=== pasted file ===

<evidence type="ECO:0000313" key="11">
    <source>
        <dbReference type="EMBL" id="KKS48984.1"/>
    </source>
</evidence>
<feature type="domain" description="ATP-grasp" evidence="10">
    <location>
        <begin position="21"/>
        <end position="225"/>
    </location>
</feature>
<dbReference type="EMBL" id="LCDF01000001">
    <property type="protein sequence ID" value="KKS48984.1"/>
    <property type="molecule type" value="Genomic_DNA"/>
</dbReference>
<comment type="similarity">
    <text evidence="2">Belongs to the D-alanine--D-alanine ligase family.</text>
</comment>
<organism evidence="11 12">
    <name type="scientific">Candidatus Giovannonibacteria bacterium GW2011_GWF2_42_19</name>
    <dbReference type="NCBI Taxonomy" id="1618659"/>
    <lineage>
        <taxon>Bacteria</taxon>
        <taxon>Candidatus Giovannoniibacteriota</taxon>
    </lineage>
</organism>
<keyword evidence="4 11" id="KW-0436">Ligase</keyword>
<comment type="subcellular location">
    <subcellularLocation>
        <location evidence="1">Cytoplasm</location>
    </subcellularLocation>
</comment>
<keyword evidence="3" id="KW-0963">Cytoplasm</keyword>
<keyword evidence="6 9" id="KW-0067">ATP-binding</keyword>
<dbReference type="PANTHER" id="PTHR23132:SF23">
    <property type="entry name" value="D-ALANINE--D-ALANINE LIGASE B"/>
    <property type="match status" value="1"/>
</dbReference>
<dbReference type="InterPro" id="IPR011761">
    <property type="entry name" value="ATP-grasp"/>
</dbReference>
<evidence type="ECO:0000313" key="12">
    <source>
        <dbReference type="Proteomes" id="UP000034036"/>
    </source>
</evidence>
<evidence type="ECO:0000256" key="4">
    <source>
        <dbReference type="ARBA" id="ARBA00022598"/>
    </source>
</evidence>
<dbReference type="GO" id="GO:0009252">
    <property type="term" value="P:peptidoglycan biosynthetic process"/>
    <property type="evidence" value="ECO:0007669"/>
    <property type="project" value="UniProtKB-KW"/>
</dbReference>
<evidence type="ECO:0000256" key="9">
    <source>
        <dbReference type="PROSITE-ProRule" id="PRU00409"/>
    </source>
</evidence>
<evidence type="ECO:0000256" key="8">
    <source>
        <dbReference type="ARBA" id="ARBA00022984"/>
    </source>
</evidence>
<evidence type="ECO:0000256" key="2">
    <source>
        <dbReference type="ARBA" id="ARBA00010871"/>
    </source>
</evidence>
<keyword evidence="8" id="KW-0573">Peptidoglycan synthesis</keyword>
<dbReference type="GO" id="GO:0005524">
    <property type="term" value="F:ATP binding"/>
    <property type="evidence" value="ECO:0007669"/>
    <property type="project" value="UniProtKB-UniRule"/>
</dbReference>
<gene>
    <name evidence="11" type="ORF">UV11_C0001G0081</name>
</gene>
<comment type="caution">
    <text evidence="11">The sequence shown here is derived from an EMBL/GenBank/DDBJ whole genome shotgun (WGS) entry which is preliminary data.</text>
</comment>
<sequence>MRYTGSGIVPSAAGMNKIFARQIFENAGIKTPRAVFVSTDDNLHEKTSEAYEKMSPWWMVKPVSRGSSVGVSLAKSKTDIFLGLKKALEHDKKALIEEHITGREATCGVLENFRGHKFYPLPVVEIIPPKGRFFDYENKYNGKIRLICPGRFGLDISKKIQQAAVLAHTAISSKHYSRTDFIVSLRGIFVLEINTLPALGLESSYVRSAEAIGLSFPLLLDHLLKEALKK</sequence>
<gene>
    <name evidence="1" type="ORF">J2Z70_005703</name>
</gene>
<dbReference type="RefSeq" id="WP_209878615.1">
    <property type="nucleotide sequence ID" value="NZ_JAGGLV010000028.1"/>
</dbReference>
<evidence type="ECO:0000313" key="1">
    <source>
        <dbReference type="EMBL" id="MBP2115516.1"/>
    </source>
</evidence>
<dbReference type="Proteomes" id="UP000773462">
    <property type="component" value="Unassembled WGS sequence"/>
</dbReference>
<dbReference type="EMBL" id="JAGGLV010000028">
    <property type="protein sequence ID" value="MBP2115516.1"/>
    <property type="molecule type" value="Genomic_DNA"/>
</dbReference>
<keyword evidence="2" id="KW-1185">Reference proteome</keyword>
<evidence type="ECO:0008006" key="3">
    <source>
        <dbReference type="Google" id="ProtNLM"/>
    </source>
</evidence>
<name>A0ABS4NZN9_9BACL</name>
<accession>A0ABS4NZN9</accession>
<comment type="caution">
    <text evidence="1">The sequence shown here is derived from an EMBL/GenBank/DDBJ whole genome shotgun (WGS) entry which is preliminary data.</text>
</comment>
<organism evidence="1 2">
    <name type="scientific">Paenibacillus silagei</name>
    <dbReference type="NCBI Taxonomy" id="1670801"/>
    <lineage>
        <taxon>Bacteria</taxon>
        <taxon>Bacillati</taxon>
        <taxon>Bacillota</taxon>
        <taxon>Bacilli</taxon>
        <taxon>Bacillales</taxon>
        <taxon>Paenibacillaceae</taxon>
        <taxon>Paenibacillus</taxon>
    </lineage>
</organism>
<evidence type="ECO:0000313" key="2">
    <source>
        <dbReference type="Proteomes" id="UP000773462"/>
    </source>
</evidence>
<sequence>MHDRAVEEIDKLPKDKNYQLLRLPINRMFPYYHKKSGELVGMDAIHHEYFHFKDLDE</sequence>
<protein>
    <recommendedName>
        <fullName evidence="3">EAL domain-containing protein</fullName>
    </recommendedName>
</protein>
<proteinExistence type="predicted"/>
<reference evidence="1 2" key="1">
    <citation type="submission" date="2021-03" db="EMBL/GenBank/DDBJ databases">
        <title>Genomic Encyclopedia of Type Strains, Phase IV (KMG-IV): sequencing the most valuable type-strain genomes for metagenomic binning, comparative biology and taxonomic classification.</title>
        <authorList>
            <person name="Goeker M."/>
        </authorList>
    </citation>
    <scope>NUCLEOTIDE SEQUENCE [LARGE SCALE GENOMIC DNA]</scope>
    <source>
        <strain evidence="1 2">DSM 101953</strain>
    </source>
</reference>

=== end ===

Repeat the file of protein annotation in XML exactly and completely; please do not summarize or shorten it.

<evidence type="ECO:0000313" key="11">
    <source>
        <dbReference type="EMBL" id="KKS48984.1"/>
    </source>
</evidence>
<feature type="domain" description="ATP-grasp" evidence="10">
    <location>
        <begin position="21"/>
        <end position="225"/>
    </location>
</feature>
<dbReference type="EMBL" id="LCDF01000001">
    <property type="protein sequence ID" value="KKS48984.1"/>
    <property type="molecule type" value="Genomic_DNA"/>
</dbReference>
<comment type="similarity">
    <text evidence="2">Belongs to the D-alanine--D-alanine ligase family.</text>
</comment>
<organism evidence="11 12">
    <name type="scientific">Candidatus Giovannonibacteria bacterium GW2011_GWF2_42_19</name>
    <dbReference type="NCBI Taxonomy" id="1618659"/>
    <lineage>
        <taxon>Bacteria</taxon>
        <taxon>Candidatus Giovannoniibacteriota</taxon>
    </lineage>
</organism>
<keyword evidence="4 11" id="KW-0436">Ligase</keyword>
<comment type="subcellular location">
    <subcellularLocation>
        <location evidence="1">Cytoplasm</location>
    </subcellularLocation>
</comment>
<keyword evidence="3" id="KW-0963">Cytoplasm</keyword>
<keyword evidence="6 9" id="KW-0067">ATP-binding</keyword>
<dbReference type="PANTHER" id="PTHR23132:SF23">
    <property type="entry name" value="D-ALANINE--D-ALANINE LIGASE B"/>
    <property type="match status" value="1"/>
</dbReference>
<dbReference type="InterPro" id="IPR011761">
    <property type="entry name" value="ATP-grasp"/>
</dbReference>
<evidence type="ECO:0000313" key="12">
    <source>
        <dbReference type="Proteomes" id="UP000034036"/>
    </source>
</evidence>
<evidence type="ECO:0000256" key="4">
    <source>
        <dbReference type="ARBA" id="ARBA00022598"/>
    </source>
</evidence>
<dbReference type="GO" id="GO:0009252">
    <property type="term" value="P:peptidoglycan biosynthetic process"/>
    <property type="evidence" value="ECO:0007669"/>
    <property type="project" value="UniProtKB-KW"/>
</dbReference>
<evidence type="ECO:0000256" key="9">
    <source>
        <dbReference type="PROSITE-ProRule" id="PRU00409"/>
    </source>
</evidence>
<evidence type="ECO:0000256" key="8">
    <source>
        <dbReference type="ARBA" id="ARBA00022984"/>
    </source>
</evidence>
<evidence type="ECO:0000256" key="2">
    <source>
        <dbReference type="ARBA" id="ARBA00010871"/>
    </source>
</evidence>
<keyword evidence="8" id="KW-0573">Peptidoglycan synthesis</keyword>
<dbReference type="GO" id="GO:0005524">
    <property type="term" value="F:ATP binding"/>
    <property type="evidence" value="ECO:0007669"/>
    <property type="project" value="UniProtKB-UniRule"/>
</dbReference>
<gene>
    <name evidence="11" type="ORF">UV11_C0001G0081</name>
</gene>
<comment type="caution">
    <text evidence="11">The sequence shown here is derived from an EMBL/GenBank/DDBJ whole genome shotgun (WGS) entry which is preliminary data.</text>
</comment>
<sequence>MRYTGSGIVPSAAGMNKIFARQIFENAGIKTPRAVFVSTDDNLHEKTSEAYEKMSPWWMVKPVSRGSSVGVSLAKSKTDIFLGLKKALEHDKKALIEEHITGREATCGVLENFRGHKFYPLPVVEIIPPKGRFFDYENKYNGKIRLICPGRFGLDISKKIQQAAVLAHTAISSKHYSRTDFIVSLRGIFVLEINTLPALGLESSYVRSAEAIGLSFPLLLDHLLKEALKK</sequence>
<gene>
    <name evidence="1" type="ORF">J2Z70_005703</name>
</gene>
<dbReference type="RefSeq" id="WP_209878615.1">
    <property type="nucleotide sequence ID" value="NZ_JAGGLV010000028.1"/>
</dbReference>
<evidence type="ECO:0000313" key="1">
    <source>
        <dbReference type="EMBL" id="MBP2115516.1"/>
    </source>
</evidence>
<dbReference type="Proteomes" id="UP000773462">
    <property type="component" value="Unassembled WGS sequence"/>
</dbReference>
<dbReference type="EMBL" id="JAGGLV010000028">
    <property type="protein sequence ID" value="MBP2115516.1"/>
    <property type="molecule type" value="Genomic_DNA"/>
</dbReference>
<keyword evidence="2" id="KW-1185">Reference proteome</keyword>
<evidence type="ECO:0008006" key="3">
    <source>
        <dbReference type="Google" id="ProtNLM"/>
    </source>
</evidence>
<name>A0ABS4NZN9_9BACL</name>
<accession>A0ABS4NZN9</accession>
<comment type="caution">
    <text evidence="1">The sequence shown here is derived from an EMBL/GenBank/DDBJ whole genome shotgun (WGS) entry which is preliminary data.</text>
</comment>
<organism evidence="1 2">
    <name type="scientific">Paenibacillus silagei</name>
    <dbReference type="NCBI Taxonomy" id="1670801"/>
    <lineage>
        <taxon>Bacteria</taxon>
        <taxon>Bacillati</taxon>
        <taxon>Bacillota</taxon>
        <taxon>Bacilli</taxon>
        <taxon>Bacillales</taxon>
        <taxon>Paenibacillaceae</taxon>
        <taxon>Paenibacillus</taxon>
    </lineage>
</organism>
<evidence type="ECO:0000313" key="2">
    <source>
        <dbReference type="Proteomes" id="UP000773462"/>
    </source>
</evidence>
<sequence>MHDRAVEEIDKLPKDKNYQLLRLPINRMFPYYHKKSGELVGMDAIHHEYFHFKDLDE</sequence>
<protein>
    <recommendedName>
        <fullName evidence="3">EAL domain-containing protein</fullName>
    </recommendedName>
</protein>
<proteinExistence type="predicted"/>
<reference evidence="1 2" key="1">
    <citation type="submission" date="2021-03" db="EMBL/GenBank/DDBJ databases">
        <title>Genomic Encyclopedia of Type Strains, Phase IV (KMG-IV): sequencing the most valuable type-strain genomes for metagenomic binning, comparative biology and taxonomic classification.</title>
        <authorList>
            <person name="Goeker M."/>
        </authorList>
    </citation>
    <scope>NUCLEOTIDE SEQUENCE [LARGE SCALE GENOMIC DNA]</scope>
    <source>
        <strain evidence="1 2">DSM 101953</strain>
    </source>
</reference>